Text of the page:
The front page of New York’s Daily News

On Friday, New York became the sixth and largest US state to allow same-sex couples to marry after the state senate passed a marriage equality bill.

Following an aggressive campaign by LGBT rights group, the legislation received 33 votes for and 29 votes against and was quickly signed by Governor Andrew Cuomo. The law comes into force after 30 days.

“We reached a new level of social justice this evening,” Governor Cuomo said to reporters afterwards.

“It’s really about New Yorkers, our brothers and sisters, looking at us and saying, we want equality. We want equality in society, equality in our relationships, equality in our love, equality in our families. We want full recognition, marriage equality, and we did it today.”

New York City Mayor Michael R. Bloomberg described the bill’s passage as “a historic triumph for equality and freedom”.

Thanks to New York’s population of over 19 million people, the passage of the law doubled the amount of people that live in states with same-sex marriage rights in the US.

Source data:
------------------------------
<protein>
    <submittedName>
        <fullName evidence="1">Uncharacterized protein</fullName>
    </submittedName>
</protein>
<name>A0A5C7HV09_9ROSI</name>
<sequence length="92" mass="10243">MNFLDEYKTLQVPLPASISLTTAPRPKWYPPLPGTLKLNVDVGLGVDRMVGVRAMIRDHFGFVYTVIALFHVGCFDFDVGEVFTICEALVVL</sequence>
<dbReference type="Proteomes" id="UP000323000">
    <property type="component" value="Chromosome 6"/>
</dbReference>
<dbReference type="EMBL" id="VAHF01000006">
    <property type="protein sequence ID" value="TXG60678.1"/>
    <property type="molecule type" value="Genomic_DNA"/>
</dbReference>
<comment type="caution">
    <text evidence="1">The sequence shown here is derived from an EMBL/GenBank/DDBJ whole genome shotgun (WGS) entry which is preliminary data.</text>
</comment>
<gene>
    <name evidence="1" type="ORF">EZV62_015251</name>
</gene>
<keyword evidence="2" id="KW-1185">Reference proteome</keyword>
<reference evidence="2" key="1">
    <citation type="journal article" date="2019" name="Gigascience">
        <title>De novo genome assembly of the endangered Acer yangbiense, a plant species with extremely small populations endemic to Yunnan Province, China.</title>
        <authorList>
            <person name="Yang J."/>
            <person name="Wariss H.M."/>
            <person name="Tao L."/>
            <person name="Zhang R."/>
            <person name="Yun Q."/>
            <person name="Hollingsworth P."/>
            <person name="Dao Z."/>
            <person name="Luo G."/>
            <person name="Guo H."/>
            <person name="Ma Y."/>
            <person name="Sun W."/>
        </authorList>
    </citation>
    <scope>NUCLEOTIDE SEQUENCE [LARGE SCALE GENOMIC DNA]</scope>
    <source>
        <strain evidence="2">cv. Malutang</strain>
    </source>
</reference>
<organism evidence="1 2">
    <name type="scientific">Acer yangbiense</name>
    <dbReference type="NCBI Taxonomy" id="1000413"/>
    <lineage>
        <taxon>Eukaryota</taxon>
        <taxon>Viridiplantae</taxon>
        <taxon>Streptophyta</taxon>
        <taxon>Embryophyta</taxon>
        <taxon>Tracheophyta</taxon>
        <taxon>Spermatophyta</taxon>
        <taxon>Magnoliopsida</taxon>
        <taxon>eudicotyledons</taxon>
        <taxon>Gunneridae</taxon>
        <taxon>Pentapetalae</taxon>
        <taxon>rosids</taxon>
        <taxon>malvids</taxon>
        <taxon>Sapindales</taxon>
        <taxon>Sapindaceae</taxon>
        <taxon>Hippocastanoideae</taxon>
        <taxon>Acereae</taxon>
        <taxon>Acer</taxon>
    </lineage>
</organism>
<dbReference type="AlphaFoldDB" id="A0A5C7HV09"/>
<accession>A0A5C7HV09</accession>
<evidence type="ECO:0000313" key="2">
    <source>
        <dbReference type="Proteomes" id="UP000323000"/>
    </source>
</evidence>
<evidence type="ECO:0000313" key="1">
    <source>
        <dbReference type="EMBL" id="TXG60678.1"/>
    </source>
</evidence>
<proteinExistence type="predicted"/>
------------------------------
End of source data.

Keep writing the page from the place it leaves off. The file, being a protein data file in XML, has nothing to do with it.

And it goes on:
“History was made today in New York. This victory sends a message that marriage equality across the country will be a reality very soon,” said Joe Solmonese, president of the Human Rights Campaign.

Gays and lesbians across the state celebrated the victory, which came on the eve of the anniversary of the historic Stonewall Rights – the June 28 1969 protests by LGBT people in New York City that heralded the birth of the gay rights movement.

In Manhattan, an hour after the law was passed, the Empire State Building was lit up in rainbow colours; the lights already in place to celebrate the city’s Pride week. Crowds also gathered in celebration in the West Village and outside the Stonewall Inn, the site of the 1969 riots.

The White House commented: “The president has long believed that gay and lesbian couples deserve the same rights and legal protections as straight couples. The states should determine for themselves how best to uphold the rights of their own citizens. The process in New York worked just as it should.”

New York-born celebrities also welcomed the bill’s passage, with Lady Gaga tweeting: “I can’t stop crying. We did it kids.” Singer Cyndi Lauper commented: “I have never been prouder to be a lifelong New Yorker than I am today with the passage of marriage equality.”

The Catholic Church in New York was, not unsurprisingly, less enthusiastic about the bill’s passage.

It affirmed the Vatican’s belief that “marriage is the joining of one man and one woman in a lifelong, loving union… This definition cannot change, though we realise that our beliefs about the nature of marriage will continue to be ridiculed…”

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